Book a Crossing on the Lusitania: The Fastest and Largest Steamer Now in Atlantic Service

Lusitania sinking off the coast of Ireland (Ken Marschall)
Lusitania sinking off the coast of Ireland (Ken Marschall)

This is another haunting discover, much like the advertisement I uncovered for the Titanic (also, read about the notable DC resident that went down with that ship).

I came across an advertisement in the Washington Post on April 25th, 1915 — exactly 97 years ago today (a good “This Day in History” post) — for passage to Europe on the Lusitania. People glancing at this ad likely thought nothing of it because the New York to Liverpool route was heavily traveled and one of the most important routes for the Cunard Line.

The ship had entered service eight years early and made countless successful crossing, however now the world was almost a full year into The Great War, which was consuming Europe. You could easily have a pleasant, late spring voyage to Europe by picking up tickets at 517 14th St. NW office. Take a few days to get your house in order, head off to Union Station (built just seven years earlier) and board a train for New York. Before too long, you would arrive at Pier 54 in Chelsea and be about the luxurious and comfortable Lusitania, settling in for your voyage across the Atlantic.

Quick side note … Pier 54 was the same spot where, three years earlier, the Carpathia discharged the survivors of the Titanic. The pier has a sad marriage with tragedy, accepting the few survivors of Titanic and as the spot where over 1,000 unwitting Lusitania passengers departed on their ill-fated voyage.

Cunard Line advertisement in the Washington Post
Cunard Line advertisement in the Washington Post

Just three days before this advertisement, the German Embassy in Washington issued the following critical alert.

NOTICE!

TRAVELLERS intending to embark on the Atlantic voyage are reminded that a state of war exists between Germany and her allies and Great Britain and her allies; that the zone of war includes the waters adjacent to the British Isles; that, in accordance with formal notice given by the Imperial German Government, vessels flying the flag of Great Britain, or any of her allies, are liable to destruction in those waters and that travellers sailing in the war zone on the ships of Great Britain or her allies do so at their own risk.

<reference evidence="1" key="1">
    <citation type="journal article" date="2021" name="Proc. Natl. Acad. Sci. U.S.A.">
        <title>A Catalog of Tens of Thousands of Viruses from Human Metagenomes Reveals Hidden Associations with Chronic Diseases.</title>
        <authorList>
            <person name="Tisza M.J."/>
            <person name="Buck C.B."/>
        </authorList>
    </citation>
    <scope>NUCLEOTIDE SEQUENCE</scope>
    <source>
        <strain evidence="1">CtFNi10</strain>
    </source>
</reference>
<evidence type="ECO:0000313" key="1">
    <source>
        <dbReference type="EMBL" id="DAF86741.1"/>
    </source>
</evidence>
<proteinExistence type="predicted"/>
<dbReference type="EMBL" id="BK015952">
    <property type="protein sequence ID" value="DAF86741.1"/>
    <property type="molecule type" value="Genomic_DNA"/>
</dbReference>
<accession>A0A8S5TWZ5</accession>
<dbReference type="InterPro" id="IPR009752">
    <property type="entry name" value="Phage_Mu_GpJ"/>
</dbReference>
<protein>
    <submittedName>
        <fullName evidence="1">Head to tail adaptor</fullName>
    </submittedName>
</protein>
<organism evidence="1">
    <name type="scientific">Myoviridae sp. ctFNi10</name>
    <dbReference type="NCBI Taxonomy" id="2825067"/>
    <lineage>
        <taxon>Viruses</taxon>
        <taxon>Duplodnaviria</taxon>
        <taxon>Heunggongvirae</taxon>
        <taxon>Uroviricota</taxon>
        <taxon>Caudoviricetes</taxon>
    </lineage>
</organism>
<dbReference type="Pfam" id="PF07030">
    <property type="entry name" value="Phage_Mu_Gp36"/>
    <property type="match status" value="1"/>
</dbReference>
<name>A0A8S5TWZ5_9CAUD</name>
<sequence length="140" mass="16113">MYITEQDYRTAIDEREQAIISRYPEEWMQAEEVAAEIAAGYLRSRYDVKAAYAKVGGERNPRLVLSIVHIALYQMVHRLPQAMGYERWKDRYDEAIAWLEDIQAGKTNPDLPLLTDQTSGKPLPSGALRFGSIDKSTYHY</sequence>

IMPERIAL GERMAN EMBASSY
Washington, D.C. 22nd April 1915

The ship departed New York City on May 1st at noon, two hours late, heading east towards the British Isles. By May 7th, she had nearly crossed the entire Atlantic, coming within 120 miles of Ireland. The German submarine, U-20, approached within a kilometer of the Lusitania and, at 2:10 p.m., fired a single torpedo towards the ship. It ripped into the starboard (right) side of the ship with an incredibly violent explosion. Within 18 minutes, the ship was fully submerged, heading to the bottom of the ocean.

The ship took the lives of 1,198 souls, including 128 citizens of the then-neutral United States. The sinking set America down the inevitable path to joining the war against Germany.

The torpedoed Lusitania (drawing printed in New York Herald and London Sphere, ca. 1915)
The torpedoed Lusitania (drawing printed in New York Herald and London Sphere, ca. 1915)

For those of you with sharp eyes you’ll notice another historically significant vessel mentioned in the advertisement. That’s right … the Carpathia was also a Cunard Line ship. As in, the Carpathia that picked up the survivors of the Titanic. This advertisement was just a little over three years to the day that the ship steamed to the scene of the tragedy to take on  705 survivors from the doomed Titanic.

About Tom

Tom founded Ghosts of DC on January 4th, 2012 as a blog to uncover the lost and untold history of Washington, D.C. He has lived in the city for over a decade and loves exploring every corner of the District.

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